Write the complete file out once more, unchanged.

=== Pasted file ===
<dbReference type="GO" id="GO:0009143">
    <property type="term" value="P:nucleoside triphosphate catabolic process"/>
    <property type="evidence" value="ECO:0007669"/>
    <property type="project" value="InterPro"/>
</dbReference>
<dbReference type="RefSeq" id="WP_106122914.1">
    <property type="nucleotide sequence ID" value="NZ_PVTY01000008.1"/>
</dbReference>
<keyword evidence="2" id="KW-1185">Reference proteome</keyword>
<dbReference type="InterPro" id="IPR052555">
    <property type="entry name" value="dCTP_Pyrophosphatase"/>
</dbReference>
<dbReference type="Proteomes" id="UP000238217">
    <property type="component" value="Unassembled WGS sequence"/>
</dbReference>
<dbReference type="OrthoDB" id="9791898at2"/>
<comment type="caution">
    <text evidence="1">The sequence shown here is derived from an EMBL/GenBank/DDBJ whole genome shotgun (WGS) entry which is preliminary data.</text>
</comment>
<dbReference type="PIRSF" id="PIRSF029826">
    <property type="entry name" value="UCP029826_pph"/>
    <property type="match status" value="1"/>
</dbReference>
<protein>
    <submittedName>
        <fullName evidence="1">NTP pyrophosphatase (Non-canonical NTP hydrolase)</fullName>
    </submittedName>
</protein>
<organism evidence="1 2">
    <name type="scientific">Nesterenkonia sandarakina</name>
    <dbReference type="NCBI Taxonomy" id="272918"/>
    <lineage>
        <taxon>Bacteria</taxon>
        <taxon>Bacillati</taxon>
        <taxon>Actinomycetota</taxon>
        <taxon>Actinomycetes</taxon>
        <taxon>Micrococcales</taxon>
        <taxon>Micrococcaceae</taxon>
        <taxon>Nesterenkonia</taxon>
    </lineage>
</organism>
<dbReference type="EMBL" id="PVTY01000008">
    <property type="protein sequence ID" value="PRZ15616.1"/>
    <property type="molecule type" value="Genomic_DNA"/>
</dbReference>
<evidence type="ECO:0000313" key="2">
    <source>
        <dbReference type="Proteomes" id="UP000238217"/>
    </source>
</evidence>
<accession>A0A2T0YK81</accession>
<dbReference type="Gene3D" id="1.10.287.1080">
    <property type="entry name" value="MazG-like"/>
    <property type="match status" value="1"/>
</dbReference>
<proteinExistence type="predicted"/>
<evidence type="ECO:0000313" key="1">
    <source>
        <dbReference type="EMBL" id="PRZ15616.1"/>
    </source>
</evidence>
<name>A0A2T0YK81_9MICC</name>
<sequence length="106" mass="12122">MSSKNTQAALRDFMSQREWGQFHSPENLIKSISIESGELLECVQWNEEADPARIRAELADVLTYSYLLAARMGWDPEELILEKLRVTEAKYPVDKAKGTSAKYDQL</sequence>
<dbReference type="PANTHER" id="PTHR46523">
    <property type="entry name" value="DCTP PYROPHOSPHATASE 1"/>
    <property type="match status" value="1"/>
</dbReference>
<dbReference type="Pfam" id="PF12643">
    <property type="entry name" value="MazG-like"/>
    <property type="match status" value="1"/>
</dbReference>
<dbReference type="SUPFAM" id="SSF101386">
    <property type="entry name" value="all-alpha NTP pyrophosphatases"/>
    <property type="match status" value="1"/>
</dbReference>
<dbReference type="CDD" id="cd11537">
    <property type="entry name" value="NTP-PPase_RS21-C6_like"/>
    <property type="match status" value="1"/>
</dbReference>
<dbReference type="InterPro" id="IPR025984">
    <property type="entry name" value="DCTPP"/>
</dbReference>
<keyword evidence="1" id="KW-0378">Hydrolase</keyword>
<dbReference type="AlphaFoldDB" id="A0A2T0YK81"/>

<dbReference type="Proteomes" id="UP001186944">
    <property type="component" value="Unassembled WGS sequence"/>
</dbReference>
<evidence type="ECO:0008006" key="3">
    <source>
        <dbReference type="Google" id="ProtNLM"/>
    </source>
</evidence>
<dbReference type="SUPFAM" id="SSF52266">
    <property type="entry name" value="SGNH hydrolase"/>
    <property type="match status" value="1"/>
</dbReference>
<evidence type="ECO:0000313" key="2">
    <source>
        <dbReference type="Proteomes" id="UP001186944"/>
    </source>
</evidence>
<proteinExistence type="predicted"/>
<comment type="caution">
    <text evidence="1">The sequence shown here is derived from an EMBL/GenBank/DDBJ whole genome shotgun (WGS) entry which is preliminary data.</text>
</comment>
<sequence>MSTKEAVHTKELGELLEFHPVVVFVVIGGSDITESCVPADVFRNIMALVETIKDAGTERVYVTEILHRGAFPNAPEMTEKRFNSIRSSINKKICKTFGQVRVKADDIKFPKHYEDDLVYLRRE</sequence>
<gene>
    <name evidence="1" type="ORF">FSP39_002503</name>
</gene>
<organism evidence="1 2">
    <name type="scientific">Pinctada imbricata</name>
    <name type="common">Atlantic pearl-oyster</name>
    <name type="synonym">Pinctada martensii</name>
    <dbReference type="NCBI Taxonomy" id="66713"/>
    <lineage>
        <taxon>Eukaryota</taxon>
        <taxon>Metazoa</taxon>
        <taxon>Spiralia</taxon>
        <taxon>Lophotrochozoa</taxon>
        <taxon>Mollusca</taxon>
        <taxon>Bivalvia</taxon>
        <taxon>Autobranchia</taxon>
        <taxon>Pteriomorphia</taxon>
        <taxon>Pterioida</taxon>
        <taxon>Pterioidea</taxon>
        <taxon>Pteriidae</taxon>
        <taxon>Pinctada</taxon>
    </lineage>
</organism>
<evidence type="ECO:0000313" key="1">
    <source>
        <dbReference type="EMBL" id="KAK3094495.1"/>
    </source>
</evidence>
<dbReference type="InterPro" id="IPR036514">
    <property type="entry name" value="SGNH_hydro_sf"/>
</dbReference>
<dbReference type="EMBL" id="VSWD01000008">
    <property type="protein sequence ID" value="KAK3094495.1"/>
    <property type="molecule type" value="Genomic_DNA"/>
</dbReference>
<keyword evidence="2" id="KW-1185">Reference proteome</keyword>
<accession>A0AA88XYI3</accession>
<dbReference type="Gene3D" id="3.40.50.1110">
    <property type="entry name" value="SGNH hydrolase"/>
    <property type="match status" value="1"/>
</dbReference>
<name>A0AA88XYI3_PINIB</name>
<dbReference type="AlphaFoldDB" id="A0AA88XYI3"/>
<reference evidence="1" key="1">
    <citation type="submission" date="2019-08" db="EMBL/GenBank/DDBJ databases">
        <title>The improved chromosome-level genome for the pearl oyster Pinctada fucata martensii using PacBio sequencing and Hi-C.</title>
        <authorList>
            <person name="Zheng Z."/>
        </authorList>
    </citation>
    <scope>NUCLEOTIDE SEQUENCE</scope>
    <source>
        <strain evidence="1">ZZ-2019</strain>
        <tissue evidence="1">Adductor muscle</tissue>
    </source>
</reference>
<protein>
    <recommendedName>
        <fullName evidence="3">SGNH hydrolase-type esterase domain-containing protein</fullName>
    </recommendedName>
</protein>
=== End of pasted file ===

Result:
<dbReference type="GO" id="GO:0009143">
    <property type="term" value="P:nucleoside triphosphate catabolic process"/>
    <property type="evidence" value="ECO:0007669"/>
    <property type="project" value="InterPro"/>
</dbReference>
<dbReference type="RefSeq" id="WP_106122914.1">
    <property type="nucleotide sequence ID" value="NZ_PVTY01000008.1"/>
</dbReference>
<keyword evidence="2" id="KW-1185">Reference proteome</keyword>
<dbReference type="InterPro" id="IPR052555">
    <property type="entry name" value="dCTP_Pyrophosphatase"/>
</dbReference>
<dbReference type="Proteomes" id="UP000238217">
    <property type="component" value="Unassembled WGS sequence"/>
</dbReference>
<dbReference type="OrthoDB" id="9791898at2"/>
<comment type="caution">
    <text evidence="1">The sequence shown here is derived from an EMBL/GenBank/DDBJ whole genome shotgun (WGS) entry which is preliminary data.</text>
</comment>
<dbReference type="PIRSF" id="PIRSF029826">
    <property type="entry name" value="UCP029826_pph"/>
    <property type="match status" value="1"/>
</dbReference>
<protein>
    <submittedName>
        <fullName evidence="1">NTP pyrophosphatase (Non-canonical NTP hydrolase)</fullName>
    </submittedName>
</protein>
<organism evidence="1 2">
    <name type="scientific">Nesterenkonia sandarakina</name>
    <dbReference type="NCBI Taxonomy" id="272918"/>
    <lineage>
        <taxon>Bacteria</taxon>
        <taxon>Bacillati</taxon>
        <taxon>Actinomycetota</taxon>
        <taxon>Actinomycetes</taxon>
        <taxon>Micrococcales</taxon>
        <taxon>Micrococcaceae</taxon>
        <taxon>Nesterenkonia</taxon>
    </lineage>
</organism>
<dbReference type="EMBL" id="PVTY01000008">
    <property type="protein sequence ID" value="PRZ15616.1"/>
    <property type="molecule type" value="Genomic_DNA"/>
</dbReference>
<evidence type="ECO:0000313" key="2">
    <source>
        <dbReference type="Proteomes" id="UP000238217"/>
    </source>
</evidence>
<accession>A0A2T0YK81</accession>
<dbReference type="Gene3D" id="1.10.287.1080">
    <property type="entry name" value="MazG-like"/>
    <property type="match status" value="1"/>
</dbReference>
<proteinExistence type="predicted"/>
<evidence type="ECO:0000313" key="1">
    <source>
        <dbReference type="EMBL" id="PRZ15616.1"/>
    </source>
</evidence>
<name>A0A2T0YK81_9MICC</name>
<sequence length="106" mass="12122">MSSKNTQAALRDFMSQREWGQFHSPENLIKSISIESGELLECVQWNEEADPARIRAELADVLTYSYLLAARMGWDPEELILEKLRVTEAKYPVDKAKGTSAKYDQL</sequence>
<dbReference type="PANTHER" id="PTHR46523">
    <property type="entry name" value="DCTP PYROPHOSPHATASE 1"/>
    <property type="match status" value="1"/>
</dbReference>
<dbReference type="Pfam" id="PF12643">
    <property type="entry name" value="MazG-like"/>
    <property type="match status" value="1"/>
</dbReference>
<dbReference type="SUPFAM" id="SSF101386">
    <property type="entry name" value="all-alpha NTP pyrophosphatases"/>
    <property type="match status" value="1"/>
</dbReference>
<dbReference type="CDD" id="cd11537">
    <property type="entry name" value="NTP-PPase_RS21-C6_like"/>
    <property type="match status" value="1"/>
</dbReference>
<dbReference type="InterPro" id="IPR025984">
    <property type="entry name" value="DCTPP"/>
</dbReference>
<keyword evidence="1" id="KW-0378">Hydrolase</keyword>
<dbReference type="AlphaFoldDB" id="A0A2T0YK81"/>

<dbReference type="Proteomes" id="UP001186944">
    <property type="component" value="Unassembled WGS sequence"/>
</dbReference>
<evidence type="ECO:0008006" key="3">
    <source>
        <dbReference type="Google" id="ProtNLM"/>
    </source>
</evidence>
<dbReference type="SUPFAM" id="SSF52266">
    <property type="entry name" value="SGNH hydrolase"/>
    <property type="match status" value="1"/>
</dbReference>
<evidence type="ECO:0000313" key="2">
    <source>
        <dbReference type="Proteomes" id="UP001186944"/>
    </source>
</evidence>
<proteinExistence type="predicted"/>
<comment type="caution">
    <text evidence="1">The sequence shown here is derived from an EMBL/GenBank/DDBJ whole genome shotgun (WGS) entry which is preliminary data.</text>
</comment>
<sequence>MSTKEAVHTKELGELLEFHPVVVFVVIGGSDITESCVPADVFRNIMALVETIKDAGTERVYVTEILHRGAFPNAPEMTEKRFNSIRSSINKKICKTFGQVRVKADDIKFPKHYEDDLVYLRRE</sequence>
<gene>
    <name evidence="1" type="ORF">FSP39_002503</name>
</gene>
<organism evidence="1 2">
    <name type="scientific">Pinctada imbricata</name>
    <name type="common">Atlantic pearl-oyster</name>
    <name type="synonym">Pinctada martensii</name>
    <dbReference type="NCBI Taxonomy" id="66713"/>
    <lineage>
        <taxon>Eukaryota</taxon>
        <taxon>Metazoa</taxon>
        <taxon>Spiralia</taxon>
        <taxon>Lophotrochozoa</taxon>
        <taxon>Mollusca</taxon>
        <taxon>Bivalvia</taxon>
        <taxon>Autobranchia</taxon>
        <taxon>Pteriomorphia</taxon>
        <taxon>Pterioida</taxon>
        <taxon>Pterioidea</taxon>
        <taxon>Pteriidae</taxon>
        <taxon>Pinctada</taxon>
    </lineage>
</organism>
<evidence type="ECO:0000313" key="1">
    <source>
        <dbReference type="EMBL" id="KAK3094495.1"/>
    </source>
</evidence>
<dbReference type="InterPro" id="IPR036514">
    <property type="entry name" value="SGNH_hydro_sf"/>
</dbReference>
<dbReference type="EMBL" id="VSWD01000008">
    <property type="protein sequence ID" value="KAK3094495.1"/>
    <property type="molecule type" value="Genomic_DNA"/>
</dbReference>
<keyword evidence="2" id="KW-1185">Reference proteome</keyword>
<accession>A0AA88XYI3</accession>
<dbReference type="Gene3D" id="3.40.50.1110">
    <property type="entry name" value="SGNH hydrolase"/>
    <property type="match status" value="1"/>
</dbReference>
<name>A0AA88XYI3_PINIB</name>
<dbReference type="AlphaFoldDB" id="A0AA88XYI3"/>
<reference evidence="1" key="1">
    <citation type="submission" date="2019-08" db="EMBL/GenBank/DDBJ databases">
        <title>The improved chromosome-level genome for the pearl oyster Pinctada fucata martensii using PacBio sequencing and Hi-C.</title>
        <authorList>
            <person name="Zheng Z."/>
        </authorList>
    </citation>
    <scope>NUCLEOTIDE SEQUENCE</scope>
    <source>
        <strain evidence="1">ZZ-2019</strain>
        <tissue evidence="1">Adductor muscle</tissue>
    </source>
</reference>
<protein>
    <recommendedName>
        <fullName evidence="3">SGNH hydrolase-type esterase domain-containing protein</fullName>
    </recommendedName>
</protein>